If all else fails, Do It Yourself!

earthship-waterEarthship-tirephoto-s1-49746d238abc300c7693c7bcc16110ae9

May 2014

Our plans to buy a home have taken an unexpected turn. After what seems like a lot of knock-backs from the banks, and being stuck in a vicious circle of wanting to buy somewhere hundreds of miles from where are jobs are based, we have decided that we will not give up, but instead look at different ways of reaching our goal. The more we thought about permaculture, the more we started looking into eco-living. To us, it seems the two go hand-in-hand, and it has led us to the conclusion that in our ideal world, we would want to live in a completely ecological house, and not just a partly eco-renovated one.  We have spent the last month researching earth-filled tyre structures, straw-baled walls, cob houses, rainwater harvesting, aquaponics, solar heating and much more. Without a doubt, our ultimate dream is to become entirely self-sufficient and live “off the grid”. We already have some floor plans in mind and we just need to put together a dossier, so convincing that even the most difficult of planning authorities will give us the go-ahead. So instead of buying a house with land, it will most likely be just the land. It is going to take time and a lot of effort but we intend to build a type of “earthship” structure, adapted to our needs, and aesthetically pleasing at the same time. We want to use reclaimed tyres for the main structure, with cob walls. This will be set in the land, providing thermal mass, with a southern-facing glass front, inside which we want to be able to grow plants all year round. There will be no upper floors nor cellars, everything will be on one level, including 4 bedrooms, 2 bathrooms, an open-plan living room and kitchen area, behind an oasis of plants. The slanting roof will lead to 2 rainwater collection tanks, which will be used to recycle water within the house. Along with solar power, it is these systems that will contribute to the majority of costs for the build, so we would hope that we might be able to get an eco-loan or make the most of government incentives to help make our money go further.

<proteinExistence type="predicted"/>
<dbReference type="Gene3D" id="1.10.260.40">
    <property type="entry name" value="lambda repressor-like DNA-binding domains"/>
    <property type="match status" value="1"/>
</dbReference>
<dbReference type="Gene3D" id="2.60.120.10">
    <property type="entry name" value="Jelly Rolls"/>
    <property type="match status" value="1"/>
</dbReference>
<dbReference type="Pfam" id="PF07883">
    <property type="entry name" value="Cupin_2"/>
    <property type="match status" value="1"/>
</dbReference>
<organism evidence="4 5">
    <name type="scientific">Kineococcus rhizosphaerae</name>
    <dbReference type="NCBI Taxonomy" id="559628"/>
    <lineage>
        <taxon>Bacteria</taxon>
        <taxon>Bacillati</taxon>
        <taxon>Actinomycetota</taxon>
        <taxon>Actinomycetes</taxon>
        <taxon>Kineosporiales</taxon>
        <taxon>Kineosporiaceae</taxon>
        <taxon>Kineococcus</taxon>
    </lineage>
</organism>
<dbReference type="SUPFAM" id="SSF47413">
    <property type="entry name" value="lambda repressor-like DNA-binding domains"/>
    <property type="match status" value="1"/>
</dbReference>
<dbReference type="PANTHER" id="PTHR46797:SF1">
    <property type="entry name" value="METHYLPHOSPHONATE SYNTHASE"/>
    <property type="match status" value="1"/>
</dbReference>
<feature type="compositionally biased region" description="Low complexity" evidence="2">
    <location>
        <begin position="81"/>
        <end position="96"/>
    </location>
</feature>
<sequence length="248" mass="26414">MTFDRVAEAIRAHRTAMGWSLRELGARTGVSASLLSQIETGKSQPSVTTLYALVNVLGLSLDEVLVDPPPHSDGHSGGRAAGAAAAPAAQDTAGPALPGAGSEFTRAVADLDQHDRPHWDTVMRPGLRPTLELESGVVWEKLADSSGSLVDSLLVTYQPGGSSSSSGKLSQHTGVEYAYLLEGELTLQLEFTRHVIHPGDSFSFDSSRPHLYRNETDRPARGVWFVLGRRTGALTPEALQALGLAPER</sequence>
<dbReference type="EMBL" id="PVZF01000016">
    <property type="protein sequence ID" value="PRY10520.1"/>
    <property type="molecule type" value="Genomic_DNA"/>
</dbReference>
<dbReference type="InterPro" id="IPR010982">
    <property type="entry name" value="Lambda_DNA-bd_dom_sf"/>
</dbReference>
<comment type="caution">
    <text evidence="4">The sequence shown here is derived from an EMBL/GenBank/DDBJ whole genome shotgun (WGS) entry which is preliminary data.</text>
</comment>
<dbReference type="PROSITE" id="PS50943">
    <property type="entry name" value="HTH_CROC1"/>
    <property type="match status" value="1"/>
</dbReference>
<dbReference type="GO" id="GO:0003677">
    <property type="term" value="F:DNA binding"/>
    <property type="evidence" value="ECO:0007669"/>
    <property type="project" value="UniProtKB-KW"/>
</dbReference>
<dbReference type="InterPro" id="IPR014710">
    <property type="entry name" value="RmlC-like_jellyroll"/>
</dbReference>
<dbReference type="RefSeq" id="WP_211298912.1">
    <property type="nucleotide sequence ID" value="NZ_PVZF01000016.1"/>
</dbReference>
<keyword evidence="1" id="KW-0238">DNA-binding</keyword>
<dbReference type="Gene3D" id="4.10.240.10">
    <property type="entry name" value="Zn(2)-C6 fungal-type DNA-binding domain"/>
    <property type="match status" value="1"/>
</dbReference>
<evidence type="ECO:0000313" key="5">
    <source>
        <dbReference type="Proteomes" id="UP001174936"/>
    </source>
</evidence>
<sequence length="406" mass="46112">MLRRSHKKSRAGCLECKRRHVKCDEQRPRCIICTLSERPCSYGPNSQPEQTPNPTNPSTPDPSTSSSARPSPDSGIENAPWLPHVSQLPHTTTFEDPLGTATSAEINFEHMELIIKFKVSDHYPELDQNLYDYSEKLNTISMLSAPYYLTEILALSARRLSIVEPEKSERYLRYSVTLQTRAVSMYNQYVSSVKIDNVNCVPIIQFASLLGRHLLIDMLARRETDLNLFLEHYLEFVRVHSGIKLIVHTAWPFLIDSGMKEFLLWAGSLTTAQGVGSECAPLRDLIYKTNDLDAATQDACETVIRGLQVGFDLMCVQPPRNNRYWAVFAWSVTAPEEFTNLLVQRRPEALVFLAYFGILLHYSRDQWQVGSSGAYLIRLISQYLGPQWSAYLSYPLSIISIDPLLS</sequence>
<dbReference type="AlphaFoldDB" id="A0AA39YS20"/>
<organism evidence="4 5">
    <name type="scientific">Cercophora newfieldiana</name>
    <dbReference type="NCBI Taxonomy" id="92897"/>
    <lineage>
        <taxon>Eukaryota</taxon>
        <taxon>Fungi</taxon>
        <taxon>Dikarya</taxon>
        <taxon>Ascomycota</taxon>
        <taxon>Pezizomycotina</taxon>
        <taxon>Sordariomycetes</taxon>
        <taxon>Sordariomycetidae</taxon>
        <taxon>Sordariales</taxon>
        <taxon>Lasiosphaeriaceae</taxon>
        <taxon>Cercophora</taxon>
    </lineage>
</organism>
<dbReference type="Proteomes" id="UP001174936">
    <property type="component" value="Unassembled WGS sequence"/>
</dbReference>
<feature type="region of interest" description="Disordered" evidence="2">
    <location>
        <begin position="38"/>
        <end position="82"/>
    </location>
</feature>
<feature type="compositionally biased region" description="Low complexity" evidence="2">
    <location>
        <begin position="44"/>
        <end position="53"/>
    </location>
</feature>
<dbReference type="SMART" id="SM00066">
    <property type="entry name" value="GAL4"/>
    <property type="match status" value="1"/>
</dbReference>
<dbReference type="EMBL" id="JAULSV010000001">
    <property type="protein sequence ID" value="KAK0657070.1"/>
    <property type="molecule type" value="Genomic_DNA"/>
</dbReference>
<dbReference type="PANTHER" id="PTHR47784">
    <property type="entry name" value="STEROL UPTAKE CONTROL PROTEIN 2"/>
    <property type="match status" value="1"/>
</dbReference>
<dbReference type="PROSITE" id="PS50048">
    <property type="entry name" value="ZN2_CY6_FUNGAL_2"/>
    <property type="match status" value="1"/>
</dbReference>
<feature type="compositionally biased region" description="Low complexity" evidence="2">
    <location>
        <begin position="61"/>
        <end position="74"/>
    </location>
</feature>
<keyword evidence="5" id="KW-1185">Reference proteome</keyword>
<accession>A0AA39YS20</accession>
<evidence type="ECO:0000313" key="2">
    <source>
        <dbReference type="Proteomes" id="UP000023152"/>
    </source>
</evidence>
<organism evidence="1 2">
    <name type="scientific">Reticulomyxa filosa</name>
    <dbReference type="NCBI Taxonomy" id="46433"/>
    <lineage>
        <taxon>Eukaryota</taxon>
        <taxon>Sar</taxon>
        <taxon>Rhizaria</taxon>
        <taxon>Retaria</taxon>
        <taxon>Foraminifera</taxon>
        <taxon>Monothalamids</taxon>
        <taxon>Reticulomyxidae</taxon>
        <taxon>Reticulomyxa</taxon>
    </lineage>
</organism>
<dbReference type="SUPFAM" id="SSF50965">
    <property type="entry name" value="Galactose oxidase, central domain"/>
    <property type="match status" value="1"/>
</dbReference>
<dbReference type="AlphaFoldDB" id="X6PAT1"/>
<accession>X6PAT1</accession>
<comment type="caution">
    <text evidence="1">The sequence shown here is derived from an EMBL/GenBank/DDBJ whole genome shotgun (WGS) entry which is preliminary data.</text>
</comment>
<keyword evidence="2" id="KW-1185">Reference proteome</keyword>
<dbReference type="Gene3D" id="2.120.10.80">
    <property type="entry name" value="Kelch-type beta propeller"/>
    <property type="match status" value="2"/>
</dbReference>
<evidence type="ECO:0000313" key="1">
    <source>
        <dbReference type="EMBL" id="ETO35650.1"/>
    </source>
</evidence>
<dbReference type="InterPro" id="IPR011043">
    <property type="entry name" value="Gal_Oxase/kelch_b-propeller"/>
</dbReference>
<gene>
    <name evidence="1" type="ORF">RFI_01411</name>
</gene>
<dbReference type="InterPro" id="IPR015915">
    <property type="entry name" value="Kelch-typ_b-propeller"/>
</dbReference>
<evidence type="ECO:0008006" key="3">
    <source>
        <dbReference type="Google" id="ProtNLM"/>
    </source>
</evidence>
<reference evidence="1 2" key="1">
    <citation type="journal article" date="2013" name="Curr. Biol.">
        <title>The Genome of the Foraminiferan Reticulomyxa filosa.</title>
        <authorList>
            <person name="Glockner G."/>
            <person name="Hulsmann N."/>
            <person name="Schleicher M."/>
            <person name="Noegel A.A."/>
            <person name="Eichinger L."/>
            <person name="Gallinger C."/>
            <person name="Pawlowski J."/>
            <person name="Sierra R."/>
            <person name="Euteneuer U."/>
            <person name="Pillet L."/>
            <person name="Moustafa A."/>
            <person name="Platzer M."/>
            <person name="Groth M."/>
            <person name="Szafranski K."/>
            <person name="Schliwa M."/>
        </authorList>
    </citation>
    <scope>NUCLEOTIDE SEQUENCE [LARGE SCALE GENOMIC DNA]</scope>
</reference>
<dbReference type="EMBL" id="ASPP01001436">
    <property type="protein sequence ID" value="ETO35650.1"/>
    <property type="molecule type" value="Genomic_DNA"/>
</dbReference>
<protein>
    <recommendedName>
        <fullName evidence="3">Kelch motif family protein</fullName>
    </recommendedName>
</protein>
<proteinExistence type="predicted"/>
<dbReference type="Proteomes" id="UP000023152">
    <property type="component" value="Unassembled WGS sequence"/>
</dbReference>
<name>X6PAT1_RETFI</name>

We’ve already had a mixed response by family and friends. Building a house of tyres is still relatively unknown to most, and we’ve had a few sniggers and “it’ll never work” comments, but it makes sense to do it now. Before long, everyone will be doing it, costs will spiral out of control and restrictions will make it practically impossible. We have to do this…and we will do it. Watch this space…

earthship2 Earthship interiors ship2

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